Pakistan’s security was of tantamount concern and required immediate attention. Nearly 85% of Pakistan’s budget was directed towards defense, even though there was no feeling of security against possible foreign aggression. In addition to the Baghdad Pact, Pakistan under Suhrawardy also entered the South-East Asia Treaty Organization (SEATO) with Australia, Britain, France, New Zealand, Thailand, the Philippines and the United States as well as the Central Treaty Organization (CENTO) to enhance their position vis-a-vis India. SEATO and CENTO were actually works in the making from earlier and often clandestine negotiations between earlier Prime Ministers and of course, General Ayub Khan whose May 1953 visit secured money and weaponry from Eisenhower in exchange for permission to collect intelligence on Soviet and Chinese interests neighboring Pakistan including a decade-long lease of the village in Peshawar known as Badaber or Peshawar Air Station (PAF Badaber).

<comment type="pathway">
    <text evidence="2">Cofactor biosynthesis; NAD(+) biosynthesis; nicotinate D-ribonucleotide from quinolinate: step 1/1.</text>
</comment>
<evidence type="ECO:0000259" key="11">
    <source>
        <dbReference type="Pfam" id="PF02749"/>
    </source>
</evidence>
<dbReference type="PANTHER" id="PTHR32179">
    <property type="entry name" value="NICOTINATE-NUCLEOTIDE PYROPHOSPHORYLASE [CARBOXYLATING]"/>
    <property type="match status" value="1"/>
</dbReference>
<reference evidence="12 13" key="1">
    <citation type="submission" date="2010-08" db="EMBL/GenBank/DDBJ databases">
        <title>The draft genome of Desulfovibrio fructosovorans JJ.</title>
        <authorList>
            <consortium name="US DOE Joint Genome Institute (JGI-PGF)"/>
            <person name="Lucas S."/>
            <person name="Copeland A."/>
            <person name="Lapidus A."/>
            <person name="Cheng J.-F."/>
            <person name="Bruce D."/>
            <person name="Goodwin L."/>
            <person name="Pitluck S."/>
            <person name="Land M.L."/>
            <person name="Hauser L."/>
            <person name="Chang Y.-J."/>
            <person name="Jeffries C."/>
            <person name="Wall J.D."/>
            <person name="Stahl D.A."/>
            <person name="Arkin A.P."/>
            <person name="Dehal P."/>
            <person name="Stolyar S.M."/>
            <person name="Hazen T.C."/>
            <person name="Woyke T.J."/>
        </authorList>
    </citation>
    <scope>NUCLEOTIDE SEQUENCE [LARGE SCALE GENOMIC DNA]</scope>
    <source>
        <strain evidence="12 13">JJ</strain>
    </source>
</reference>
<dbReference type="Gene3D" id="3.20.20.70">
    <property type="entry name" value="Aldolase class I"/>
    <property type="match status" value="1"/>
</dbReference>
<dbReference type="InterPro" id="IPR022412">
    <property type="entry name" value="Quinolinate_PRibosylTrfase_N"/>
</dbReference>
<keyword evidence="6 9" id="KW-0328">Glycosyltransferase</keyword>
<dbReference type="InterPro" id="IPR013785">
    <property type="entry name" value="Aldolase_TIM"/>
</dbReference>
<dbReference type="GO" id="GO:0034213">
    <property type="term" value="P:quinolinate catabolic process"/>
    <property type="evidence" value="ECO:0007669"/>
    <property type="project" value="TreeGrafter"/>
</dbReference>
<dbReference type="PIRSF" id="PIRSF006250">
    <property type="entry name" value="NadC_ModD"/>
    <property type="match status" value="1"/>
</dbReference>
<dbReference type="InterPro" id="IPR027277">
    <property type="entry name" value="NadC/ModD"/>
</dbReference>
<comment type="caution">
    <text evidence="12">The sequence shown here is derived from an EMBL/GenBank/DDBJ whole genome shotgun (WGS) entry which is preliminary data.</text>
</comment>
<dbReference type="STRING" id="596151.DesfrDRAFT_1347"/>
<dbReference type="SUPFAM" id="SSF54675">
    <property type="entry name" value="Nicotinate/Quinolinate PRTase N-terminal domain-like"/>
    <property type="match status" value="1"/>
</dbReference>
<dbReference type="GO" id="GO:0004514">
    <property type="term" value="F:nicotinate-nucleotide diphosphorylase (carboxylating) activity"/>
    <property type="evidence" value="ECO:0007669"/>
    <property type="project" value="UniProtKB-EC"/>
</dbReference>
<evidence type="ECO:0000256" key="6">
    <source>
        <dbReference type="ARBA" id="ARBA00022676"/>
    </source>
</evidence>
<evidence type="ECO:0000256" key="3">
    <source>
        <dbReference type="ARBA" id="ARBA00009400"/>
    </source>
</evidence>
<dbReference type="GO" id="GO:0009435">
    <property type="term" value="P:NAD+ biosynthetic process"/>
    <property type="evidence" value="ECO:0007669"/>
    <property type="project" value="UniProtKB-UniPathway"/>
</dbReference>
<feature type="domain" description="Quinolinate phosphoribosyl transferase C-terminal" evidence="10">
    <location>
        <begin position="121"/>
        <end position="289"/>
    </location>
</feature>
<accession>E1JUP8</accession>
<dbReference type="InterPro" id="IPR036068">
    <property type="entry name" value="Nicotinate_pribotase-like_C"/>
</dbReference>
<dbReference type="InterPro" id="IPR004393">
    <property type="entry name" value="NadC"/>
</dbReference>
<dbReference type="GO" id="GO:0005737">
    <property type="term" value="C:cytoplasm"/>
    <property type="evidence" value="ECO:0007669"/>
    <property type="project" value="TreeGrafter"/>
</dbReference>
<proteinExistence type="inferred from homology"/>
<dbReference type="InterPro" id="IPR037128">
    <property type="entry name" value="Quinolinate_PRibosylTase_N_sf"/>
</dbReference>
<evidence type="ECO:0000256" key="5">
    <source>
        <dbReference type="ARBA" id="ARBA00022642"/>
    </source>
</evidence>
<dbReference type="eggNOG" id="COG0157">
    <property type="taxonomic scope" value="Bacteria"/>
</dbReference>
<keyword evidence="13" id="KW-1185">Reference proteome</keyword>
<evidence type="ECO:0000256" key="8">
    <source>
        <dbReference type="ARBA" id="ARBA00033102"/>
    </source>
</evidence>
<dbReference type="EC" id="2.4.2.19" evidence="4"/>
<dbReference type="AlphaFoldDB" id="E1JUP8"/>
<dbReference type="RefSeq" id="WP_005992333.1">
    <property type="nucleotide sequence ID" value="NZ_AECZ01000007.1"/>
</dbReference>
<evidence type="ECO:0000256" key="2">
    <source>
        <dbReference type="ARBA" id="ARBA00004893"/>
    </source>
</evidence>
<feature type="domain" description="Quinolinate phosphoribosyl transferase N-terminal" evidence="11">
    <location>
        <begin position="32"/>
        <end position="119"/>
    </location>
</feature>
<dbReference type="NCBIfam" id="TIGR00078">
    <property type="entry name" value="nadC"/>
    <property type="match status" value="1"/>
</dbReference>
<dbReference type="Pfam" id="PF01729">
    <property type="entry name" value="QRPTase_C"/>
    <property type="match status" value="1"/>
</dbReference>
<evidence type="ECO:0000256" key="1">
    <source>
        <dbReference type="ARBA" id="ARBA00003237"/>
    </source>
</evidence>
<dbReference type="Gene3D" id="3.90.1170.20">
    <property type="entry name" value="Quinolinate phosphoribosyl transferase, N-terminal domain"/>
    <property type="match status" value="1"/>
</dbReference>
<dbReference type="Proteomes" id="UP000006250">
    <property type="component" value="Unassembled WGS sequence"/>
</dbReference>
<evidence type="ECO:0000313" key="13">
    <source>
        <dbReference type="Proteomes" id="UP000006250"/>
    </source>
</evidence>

During Suhrawardy’s state visit to the United States in July 1957, Suhrawardy complied with Eisenhower’s request that Pakistan allow the United States to increase collection operations near the Pakistani border including U-2 spy plane operations and taking charge of Badaber. The following August of 1957, the CIA launched seven missions over Soviet and Chinese territory.
Pakistan’s value to the U.S. as a base of operations proved beyond beneficial as three of these missions resulted in the U-2 places successfully pinpointing previously unknown locations of intercontinental ballistic missile test sites and nuclear weapons facilities. Among the facilities identified by this U.S-Pakistan spy operation were the Soviet Tyuratam intercontinental ballistic missile sites, Saryashan anti-ballistic missile sites, the Lop Nur nuclear test base where China conducted a nuclear test with Soviet assistance and photographs of the Semipalatinsk proving grounds for four hours before a half-megaton nuclear device detonated the site.